Friedrich Nietzsche, Daybreak:  Reflections on Moral Prejudice. Morgenröte: Gedanken über die moralischen Vorurteile (also could be translated as The Dawn).

Written and published in 1881.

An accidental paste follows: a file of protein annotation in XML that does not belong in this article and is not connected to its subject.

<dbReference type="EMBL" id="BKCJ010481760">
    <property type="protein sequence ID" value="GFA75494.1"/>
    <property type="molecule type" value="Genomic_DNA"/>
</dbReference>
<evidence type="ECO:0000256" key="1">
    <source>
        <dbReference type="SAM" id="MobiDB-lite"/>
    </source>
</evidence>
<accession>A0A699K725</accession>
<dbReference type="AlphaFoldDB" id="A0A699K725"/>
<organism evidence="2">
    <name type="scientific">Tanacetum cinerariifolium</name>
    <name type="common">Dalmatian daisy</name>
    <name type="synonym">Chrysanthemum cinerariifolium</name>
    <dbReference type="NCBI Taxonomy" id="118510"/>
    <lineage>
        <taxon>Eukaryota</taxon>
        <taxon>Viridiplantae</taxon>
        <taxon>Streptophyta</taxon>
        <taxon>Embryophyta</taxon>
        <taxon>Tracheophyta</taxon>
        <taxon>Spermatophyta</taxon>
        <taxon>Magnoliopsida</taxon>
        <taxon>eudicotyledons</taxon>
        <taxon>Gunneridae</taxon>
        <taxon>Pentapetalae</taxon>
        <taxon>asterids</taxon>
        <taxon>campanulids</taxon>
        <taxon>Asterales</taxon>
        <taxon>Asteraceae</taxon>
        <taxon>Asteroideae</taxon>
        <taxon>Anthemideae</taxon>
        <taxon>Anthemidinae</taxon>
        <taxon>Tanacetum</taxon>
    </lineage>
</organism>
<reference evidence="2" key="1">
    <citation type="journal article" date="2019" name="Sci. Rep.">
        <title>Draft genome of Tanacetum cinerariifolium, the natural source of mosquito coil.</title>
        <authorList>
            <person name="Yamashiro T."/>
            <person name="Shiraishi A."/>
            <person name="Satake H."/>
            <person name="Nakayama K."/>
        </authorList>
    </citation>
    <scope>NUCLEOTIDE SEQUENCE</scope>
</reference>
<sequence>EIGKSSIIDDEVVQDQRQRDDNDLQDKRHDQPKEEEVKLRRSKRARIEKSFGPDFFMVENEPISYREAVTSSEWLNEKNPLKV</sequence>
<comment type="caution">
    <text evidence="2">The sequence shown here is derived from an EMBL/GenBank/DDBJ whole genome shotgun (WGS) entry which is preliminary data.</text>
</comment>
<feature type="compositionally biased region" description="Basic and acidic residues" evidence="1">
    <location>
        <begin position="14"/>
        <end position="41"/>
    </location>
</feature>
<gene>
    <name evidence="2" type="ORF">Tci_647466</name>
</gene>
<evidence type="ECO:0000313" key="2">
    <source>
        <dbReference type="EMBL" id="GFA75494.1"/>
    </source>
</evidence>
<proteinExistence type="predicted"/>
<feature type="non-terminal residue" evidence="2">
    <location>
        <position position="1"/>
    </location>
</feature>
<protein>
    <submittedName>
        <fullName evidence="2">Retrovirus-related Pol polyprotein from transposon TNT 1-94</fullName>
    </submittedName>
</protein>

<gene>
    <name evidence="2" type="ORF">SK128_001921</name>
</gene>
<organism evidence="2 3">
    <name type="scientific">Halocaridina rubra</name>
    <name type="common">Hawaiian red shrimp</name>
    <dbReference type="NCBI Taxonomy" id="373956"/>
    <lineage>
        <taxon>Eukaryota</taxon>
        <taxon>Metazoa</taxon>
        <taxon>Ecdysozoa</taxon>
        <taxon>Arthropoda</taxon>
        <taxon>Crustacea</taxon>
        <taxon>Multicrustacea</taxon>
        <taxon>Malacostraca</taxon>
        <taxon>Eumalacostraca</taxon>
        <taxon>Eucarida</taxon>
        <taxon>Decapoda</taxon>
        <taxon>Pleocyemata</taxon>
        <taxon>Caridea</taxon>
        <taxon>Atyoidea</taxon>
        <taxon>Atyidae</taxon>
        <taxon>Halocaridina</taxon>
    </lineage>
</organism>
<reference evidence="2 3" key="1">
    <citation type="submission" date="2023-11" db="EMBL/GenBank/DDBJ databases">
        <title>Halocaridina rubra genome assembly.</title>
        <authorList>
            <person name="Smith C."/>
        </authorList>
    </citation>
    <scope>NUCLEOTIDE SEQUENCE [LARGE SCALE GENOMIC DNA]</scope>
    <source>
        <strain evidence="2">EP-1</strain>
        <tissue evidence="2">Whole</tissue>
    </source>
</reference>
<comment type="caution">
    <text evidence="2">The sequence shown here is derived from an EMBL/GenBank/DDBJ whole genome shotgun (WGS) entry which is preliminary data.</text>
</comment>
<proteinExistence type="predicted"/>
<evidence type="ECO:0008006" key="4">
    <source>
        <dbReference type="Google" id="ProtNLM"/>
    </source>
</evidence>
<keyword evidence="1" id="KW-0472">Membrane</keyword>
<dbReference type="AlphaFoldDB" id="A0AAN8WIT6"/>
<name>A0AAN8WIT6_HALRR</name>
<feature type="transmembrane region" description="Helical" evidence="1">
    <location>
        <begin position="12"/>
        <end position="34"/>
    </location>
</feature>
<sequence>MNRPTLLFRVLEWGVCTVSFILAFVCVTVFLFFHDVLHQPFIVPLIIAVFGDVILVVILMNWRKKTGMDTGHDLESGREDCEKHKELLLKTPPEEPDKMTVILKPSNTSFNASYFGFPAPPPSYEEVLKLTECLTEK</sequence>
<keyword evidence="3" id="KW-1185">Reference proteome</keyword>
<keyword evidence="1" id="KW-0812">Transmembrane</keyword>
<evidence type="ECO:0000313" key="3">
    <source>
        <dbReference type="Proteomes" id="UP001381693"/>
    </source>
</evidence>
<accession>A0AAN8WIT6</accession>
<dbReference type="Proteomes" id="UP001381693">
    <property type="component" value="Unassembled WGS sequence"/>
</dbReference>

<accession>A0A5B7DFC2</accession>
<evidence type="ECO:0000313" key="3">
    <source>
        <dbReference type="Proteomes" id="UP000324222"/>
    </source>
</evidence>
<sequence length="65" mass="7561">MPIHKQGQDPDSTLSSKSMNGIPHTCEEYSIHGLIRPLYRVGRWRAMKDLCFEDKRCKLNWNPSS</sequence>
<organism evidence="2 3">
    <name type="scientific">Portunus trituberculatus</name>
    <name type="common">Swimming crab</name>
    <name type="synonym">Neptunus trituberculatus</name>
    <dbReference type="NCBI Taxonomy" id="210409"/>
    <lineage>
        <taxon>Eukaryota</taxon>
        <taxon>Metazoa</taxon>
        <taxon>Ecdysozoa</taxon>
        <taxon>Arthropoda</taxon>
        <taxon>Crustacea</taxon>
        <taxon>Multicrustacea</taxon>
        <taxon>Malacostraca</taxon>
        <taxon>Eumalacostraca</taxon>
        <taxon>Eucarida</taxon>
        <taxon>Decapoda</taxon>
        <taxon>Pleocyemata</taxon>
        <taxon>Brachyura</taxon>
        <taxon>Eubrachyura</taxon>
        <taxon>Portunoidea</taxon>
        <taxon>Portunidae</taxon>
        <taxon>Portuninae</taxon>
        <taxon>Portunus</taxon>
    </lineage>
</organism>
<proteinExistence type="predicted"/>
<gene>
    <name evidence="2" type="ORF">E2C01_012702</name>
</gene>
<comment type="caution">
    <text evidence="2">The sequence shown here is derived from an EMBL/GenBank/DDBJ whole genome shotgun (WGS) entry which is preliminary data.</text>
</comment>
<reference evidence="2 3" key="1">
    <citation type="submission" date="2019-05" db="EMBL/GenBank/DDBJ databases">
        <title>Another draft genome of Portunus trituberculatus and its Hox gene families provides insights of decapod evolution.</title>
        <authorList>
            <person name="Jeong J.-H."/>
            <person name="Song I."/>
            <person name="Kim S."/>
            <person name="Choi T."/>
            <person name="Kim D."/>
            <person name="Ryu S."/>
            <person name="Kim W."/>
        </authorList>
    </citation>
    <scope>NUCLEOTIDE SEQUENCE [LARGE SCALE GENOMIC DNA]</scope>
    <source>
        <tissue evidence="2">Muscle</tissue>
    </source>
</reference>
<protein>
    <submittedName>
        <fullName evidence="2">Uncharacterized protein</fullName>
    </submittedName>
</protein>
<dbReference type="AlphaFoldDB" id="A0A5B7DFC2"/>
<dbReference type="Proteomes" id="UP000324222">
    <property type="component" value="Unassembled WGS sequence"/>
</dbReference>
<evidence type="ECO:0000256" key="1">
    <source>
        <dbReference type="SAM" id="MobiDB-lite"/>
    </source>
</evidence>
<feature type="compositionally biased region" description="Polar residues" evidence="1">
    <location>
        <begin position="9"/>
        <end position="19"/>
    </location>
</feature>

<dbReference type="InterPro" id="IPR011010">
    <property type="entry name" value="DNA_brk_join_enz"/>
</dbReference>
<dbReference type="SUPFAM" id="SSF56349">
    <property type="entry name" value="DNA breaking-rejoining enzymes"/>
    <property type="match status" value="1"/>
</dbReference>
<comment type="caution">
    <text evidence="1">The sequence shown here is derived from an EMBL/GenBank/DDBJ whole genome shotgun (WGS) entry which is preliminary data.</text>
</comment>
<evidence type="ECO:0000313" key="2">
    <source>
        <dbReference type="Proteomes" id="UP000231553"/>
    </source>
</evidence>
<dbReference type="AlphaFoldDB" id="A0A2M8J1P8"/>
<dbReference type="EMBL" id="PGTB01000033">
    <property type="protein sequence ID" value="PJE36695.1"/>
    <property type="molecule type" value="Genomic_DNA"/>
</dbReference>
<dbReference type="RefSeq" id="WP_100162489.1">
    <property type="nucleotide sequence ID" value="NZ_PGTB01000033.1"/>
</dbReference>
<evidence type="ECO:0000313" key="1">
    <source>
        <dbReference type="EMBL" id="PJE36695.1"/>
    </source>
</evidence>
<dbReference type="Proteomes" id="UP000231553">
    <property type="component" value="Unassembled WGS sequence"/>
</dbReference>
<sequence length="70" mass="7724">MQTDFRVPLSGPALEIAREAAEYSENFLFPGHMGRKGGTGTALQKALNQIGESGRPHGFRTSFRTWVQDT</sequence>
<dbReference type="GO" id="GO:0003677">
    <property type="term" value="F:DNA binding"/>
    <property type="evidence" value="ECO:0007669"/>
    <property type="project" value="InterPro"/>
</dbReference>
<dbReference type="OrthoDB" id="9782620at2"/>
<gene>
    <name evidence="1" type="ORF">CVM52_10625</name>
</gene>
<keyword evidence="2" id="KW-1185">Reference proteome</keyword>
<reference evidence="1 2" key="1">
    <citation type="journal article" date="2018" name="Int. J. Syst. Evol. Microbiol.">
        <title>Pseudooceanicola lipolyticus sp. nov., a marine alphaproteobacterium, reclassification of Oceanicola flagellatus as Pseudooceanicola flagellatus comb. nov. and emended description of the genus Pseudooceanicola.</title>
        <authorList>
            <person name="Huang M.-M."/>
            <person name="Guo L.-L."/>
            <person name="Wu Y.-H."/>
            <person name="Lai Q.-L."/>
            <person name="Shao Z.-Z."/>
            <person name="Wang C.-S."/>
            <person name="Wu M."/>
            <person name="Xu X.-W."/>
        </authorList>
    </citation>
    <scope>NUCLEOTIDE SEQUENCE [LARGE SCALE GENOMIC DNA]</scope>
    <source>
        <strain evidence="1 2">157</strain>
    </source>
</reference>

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In order to understand other people, that is, to reproduce his feelings in ourselves we often try to discover the cause of his feelings for example by asking ourselves - Why is he sad?  By these means we may become sad ourselves for the same reason.  Yet we much more frequently do not do this and instead produce these feelings in ourselves in accordance with the effects that are evident in the person we are studying—by imitating in our own body the expression of his eyes, his voice, his bearing, his attitude (or at any rate the likeness of these things in words, images and rhythm) or we may at least try to mimic the action of his muscles and nervous system.  A similar feeling will then spring up in us as the result of an ancient correspondence between movement and feeling which is able to operate either backwards or forwards.  We have developed to a very high degree this ability of sensing the feelings of others and when we are in the presence of others we bring this faculty of ours into play almost involuntarily—observe the animation in a woman’s face, how it vibrates and quivers as the result of the continual imitation and reflection of what is going on around her.  It is music however, more than anything else, that shows us what past masters we are in the rapid and subtle divination of feelings and sympathy; for even if music is only an imitation of an imitation of feelings, nevertheless despite its distance and vagueness it often enables us to participate in those feelings so that we become sad without any real reason - like the fools that we are - merely because we hear certain sounds and rhythms that somehow or other remind us of the intonation and the movements or perhaps even only of the things associated with sorrowful people.  It is told that a certain Danish king was wrought up to such a pitch of warlike enthusiasm by the song of a minstrel that he sprang to his feet and killed five persons of his assembled court: there was neither war nor enemy; there was rather the exact opposite; yet the power of the retrospective inference from a feeling to the cause of it was sufficiently strong in this king to overpower both his observation and his reason.  Such however is almost invariably the effect of music (assuming it is capable of effecting us) and we have no need of such paradoxical instances to recognise this—the state of feeling into which music transports us is almost always in contradiction to our actual state and of our reasoning power which recognises this actual state and its causes.  If we inquire how it happened that this imitation of the feelings of others has become so common there will be no doubt as to the answer: man being the most timid of all beings because of his subtle and delicate nature has been made familiar through his timidity with this sympathy for and rapid comprehension of the feelings of others even of animals.  For century after century he saw danger in everything that was unfamiliar to him ,in anything that happened to be alive and whenever the spectacle of such things and creatures came before his eyes he imitated their features and attitude, drawing at the same time his own conclusion as to the nature of the evil intentions they concealed.  This interpretation of movements and facial characteristics in the sense of intentions man has even brought to bear on inanimate things—urged on as he was by the illusion that there was nothing inanimate.  I believe that this is the origin of what we call the feeling for nature, that sensation of joy which men experience at the sight of the sky, fields, rocks, forests, storms, the heavens, landscapes and spring: without our old habit of fear which forced us to suspect behind everything a kind of secondary and hidden meaning we should now experience no delight in nature in the same way as men and animals would hold no joy for us without first being assessed by fear.  For joy and enjoyable surprise and finally the feeling of the ridiculous are the younger children of sympathy and the much younger brothers and sisters of fear.  The faculty of rapid understanding which is based on the faculty of rapid dissimulation decreases in proud and autocratic men and nations as they are less fearful; but on the other hand every category of understanding and dissimulation is well known to timid peoples and among them is to be found the real home of the imitative arts and higher intelligence.  When proceeding from the theory of sympathy such as I have just outlined I turn my attention to the theory now so popular and almost sacrosanct of a mystical process by means of which pity blends two beings into one and thus permits them immediately to understand one another: when I recollect that even so clear a brain as Schopenhauer's delighted in such fantastic nonsense and that he in his turn passed onthis delight into other clear and not so clear brains I feel endless astonishment and compassion.  How great must be the pleasure we experience in this senseless foolishness!  How near must even a sane man be to insanity as soon as he listens to his own secret intellectual desires!  Why did Schopenhauer really feel so grateful, so profoundly indebted to Kant?  He revealed on one occasion the undoubted answer to this question.  Someone had spoken of the way in which the qualitas occulta might be removed from Kant's Categorical Imperative so that the theory itself might be rendered intelligible.  Whereupon Schopenhauer gave utterance to the following outburst: "An intelligible Categorical Imperative!  What apreposterous idea!  Stygian darkness!  God forbid that it should ever become intelligible!  The fact that there is actually something unintelligible, that this misery of the understanding and its concepts is limited, conditional, finite and deceptive—this is beyond question Kant's great gift".  Let anyone consider whether a man can be in possession of a desire to gain an insight into moral things when he feels himself comforted from the start by a belief in the inconceivableness of these things!  One who still honestly believes in illuminations from above, in magic, in ghostly appearances and in the metaphysical ugliness of the toad!